The last remaining California Department of Public Health advisory for Dungeness Crab was lifted Friday after testing showed “the amount of domoic acid has declined to low or undetectable levels in Dungeness crabs caught in the area, indicating that they are safe to consume.”
The lifted advisory applies for areas between the Klamath River and the Oregon Border, in Del Norte County.
However, commercial crab fishers will still have to wait until Jan. 15 to start hauling in crab.
While domoic acid levels may vary, consumers should always follow these best preparation practices to avoid any inadvertent exposure.
According to the DPH, the best way to reduce risk are to remove the crab viscera and rinse out the body cavity prior to cooking, or boil or steam whole crabs, instead of frying or broiling, and discard the viscera and cooking liquids.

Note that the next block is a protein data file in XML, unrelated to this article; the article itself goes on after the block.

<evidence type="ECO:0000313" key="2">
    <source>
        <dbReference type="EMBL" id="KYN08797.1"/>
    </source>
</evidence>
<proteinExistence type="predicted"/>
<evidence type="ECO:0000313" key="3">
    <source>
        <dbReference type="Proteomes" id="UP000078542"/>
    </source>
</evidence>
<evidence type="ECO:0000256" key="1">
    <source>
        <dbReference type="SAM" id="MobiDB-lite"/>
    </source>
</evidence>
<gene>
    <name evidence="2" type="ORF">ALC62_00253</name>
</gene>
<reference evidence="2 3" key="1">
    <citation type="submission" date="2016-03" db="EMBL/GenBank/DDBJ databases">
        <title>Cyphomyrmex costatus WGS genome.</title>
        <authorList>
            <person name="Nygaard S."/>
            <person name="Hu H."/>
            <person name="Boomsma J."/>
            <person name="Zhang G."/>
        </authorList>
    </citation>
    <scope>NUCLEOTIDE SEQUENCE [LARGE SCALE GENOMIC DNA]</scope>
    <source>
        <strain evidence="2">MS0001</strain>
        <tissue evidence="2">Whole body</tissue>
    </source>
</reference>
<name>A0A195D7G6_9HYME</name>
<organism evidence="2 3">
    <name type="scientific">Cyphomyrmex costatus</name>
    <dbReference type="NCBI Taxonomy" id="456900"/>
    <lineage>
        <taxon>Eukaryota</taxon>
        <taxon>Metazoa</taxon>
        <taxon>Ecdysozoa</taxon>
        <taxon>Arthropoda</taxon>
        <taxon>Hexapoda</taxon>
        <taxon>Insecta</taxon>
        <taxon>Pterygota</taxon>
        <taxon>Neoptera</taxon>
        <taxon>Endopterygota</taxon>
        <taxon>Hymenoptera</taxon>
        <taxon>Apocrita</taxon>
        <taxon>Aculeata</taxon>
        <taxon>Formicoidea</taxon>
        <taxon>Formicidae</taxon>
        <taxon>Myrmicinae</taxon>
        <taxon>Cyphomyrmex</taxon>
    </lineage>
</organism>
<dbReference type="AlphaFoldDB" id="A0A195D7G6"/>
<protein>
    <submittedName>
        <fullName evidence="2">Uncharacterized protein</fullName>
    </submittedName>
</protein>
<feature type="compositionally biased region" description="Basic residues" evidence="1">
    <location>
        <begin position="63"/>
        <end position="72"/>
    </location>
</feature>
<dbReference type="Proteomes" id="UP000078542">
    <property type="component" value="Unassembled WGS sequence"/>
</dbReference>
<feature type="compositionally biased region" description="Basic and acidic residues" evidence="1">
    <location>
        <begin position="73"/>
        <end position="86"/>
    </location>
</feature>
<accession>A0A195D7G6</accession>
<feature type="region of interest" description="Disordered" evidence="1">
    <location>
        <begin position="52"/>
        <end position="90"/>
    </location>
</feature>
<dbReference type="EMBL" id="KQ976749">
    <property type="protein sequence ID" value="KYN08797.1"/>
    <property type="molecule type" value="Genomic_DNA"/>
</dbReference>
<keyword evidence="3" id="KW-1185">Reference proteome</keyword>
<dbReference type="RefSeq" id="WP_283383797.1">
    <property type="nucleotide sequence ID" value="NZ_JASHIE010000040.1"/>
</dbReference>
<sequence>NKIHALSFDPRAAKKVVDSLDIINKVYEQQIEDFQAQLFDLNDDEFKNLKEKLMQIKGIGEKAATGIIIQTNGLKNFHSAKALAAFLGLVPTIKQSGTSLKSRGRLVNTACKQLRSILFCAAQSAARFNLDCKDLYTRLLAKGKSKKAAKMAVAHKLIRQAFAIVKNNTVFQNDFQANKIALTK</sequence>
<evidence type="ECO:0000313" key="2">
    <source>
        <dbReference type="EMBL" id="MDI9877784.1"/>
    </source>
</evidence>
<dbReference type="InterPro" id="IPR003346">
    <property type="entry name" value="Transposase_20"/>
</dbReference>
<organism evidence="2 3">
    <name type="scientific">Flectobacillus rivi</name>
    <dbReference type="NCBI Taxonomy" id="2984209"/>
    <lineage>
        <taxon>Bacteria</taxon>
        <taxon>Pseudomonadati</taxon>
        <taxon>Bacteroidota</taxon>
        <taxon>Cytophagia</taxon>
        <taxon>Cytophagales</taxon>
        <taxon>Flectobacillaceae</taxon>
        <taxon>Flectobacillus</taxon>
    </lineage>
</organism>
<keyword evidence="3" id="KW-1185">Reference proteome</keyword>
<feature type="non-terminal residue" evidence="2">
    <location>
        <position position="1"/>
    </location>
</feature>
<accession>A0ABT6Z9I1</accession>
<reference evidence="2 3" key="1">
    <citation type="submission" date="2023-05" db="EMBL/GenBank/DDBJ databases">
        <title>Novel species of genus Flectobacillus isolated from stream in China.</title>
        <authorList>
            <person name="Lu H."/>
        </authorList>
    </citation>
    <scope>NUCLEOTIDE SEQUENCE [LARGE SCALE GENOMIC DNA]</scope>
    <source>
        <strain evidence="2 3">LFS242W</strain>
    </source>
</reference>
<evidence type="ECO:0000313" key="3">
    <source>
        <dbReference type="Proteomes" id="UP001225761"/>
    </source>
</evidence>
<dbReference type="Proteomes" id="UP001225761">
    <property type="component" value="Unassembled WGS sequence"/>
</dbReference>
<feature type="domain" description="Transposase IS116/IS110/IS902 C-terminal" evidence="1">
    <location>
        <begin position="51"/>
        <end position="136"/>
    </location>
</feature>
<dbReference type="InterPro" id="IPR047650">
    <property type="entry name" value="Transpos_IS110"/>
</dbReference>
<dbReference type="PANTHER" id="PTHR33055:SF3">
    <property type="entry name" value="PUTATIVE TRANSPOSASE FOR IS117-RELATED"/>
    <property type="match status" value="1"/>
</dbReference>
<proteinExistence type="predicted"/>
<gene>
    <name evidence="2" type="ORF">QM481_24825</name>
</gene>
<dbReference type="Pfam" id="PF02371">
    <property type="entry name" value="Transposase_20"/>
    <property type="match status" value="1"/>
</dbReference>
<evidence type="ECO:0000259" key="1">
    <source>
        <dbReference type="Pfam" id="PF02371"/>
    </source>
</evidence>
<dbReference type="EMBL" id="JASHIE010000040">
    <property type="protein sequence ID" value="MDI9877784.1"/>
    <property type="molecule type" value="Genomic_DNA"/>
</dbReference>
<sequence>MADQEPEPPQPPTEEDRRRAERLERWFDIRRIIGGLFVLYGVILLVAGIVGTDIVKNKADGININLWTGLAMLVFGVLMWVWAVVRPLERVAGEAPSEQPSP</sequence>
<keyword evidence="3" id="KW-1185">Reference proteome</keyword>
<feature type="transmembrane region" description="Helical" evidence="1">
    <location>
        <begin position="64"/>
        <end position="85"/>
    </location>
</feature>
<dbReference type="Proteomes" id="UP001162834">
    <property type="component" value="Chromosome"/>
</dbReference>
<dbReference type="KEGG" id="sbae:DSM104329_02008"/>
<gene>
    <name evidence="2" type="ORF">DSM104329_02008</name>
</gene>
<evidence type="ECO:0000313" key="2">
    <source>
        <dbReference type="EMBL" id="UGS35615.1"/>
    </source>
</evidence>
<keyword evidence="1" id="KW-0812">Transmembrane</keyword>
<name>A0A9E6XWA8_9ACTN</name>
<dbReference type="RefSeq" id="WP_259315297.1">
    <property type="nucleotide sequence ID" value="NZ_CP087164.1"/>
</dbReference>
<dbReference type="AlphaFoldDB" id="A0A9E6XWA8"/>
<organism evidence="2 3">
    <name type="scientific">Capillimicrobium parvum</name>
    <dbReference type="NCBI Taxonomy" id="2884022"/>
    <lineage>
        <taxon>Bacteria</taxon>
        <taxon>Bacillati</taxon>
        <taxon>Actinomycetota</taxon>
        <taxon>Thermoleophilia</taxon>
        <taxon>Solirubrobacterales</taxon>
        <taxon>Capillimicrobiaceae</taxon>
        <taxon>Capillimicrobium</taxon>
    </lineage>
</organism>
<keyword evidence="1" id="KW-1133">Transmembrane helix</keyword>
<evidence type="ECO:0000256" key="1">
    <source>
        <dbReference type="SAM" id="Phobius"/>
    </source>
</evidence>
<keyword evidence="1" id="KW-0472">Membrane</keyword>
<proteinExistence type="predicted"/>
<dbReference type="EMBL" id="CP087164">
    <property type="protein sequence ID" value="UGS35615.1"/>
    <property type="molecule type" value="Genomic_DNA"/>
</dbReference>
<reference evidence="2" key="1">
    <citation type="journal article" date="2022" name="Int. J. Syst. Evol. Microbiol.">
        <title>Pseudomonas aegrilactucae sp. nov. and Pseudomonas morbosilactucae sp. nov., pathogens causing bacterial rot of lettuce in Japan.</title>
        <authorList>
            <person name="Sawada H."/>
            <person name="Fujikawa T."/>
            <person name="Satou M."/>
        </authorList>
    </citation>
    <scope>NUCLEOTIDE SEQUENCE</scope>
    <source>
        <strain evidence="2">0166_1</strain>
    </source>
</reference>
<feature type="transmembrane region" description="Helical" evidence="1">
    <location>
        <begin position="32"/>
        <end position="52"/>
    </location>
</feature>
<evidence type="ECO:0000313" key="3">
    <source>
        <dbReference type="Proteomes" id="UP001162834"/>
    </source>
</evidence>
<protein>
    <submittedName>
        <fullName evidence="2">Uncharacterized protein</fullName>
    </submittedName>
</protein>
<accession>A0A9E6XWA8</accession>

Symptoms of domoic acid poisoning can occur within 30 minutes to 24 hours after eating toxic seafood.
According to a release from the California Department of Fish and Wildlife, the new opening date is due to a recent 15-day delay since crab had not reached the minimum meat criteria established by the Tri-State Dungeness Crab Committee.
“The season in these districts is now scheduled to open on 12:01 a.m. Jan. 15, 2018, to be preceded by a 64-hour gear setting period that would begin no earlier than 8:01 a.m. on Jan. 12, 2018,” the release states. “This is the last delay the Director can issue due to Dungeness crab quality testing.”
DFW reminds fishers that no crab shall be taken during the closure.
“In addition, any vessel that lands crab from ocean waters outside (these) Districts is prohibited from participating in the crab fishery in (those) Districts, or any other delayed opening areas in Oregon or Washington, for 30 days following the opening of those areas as outline in California’s Fair Start Provision,” the release states.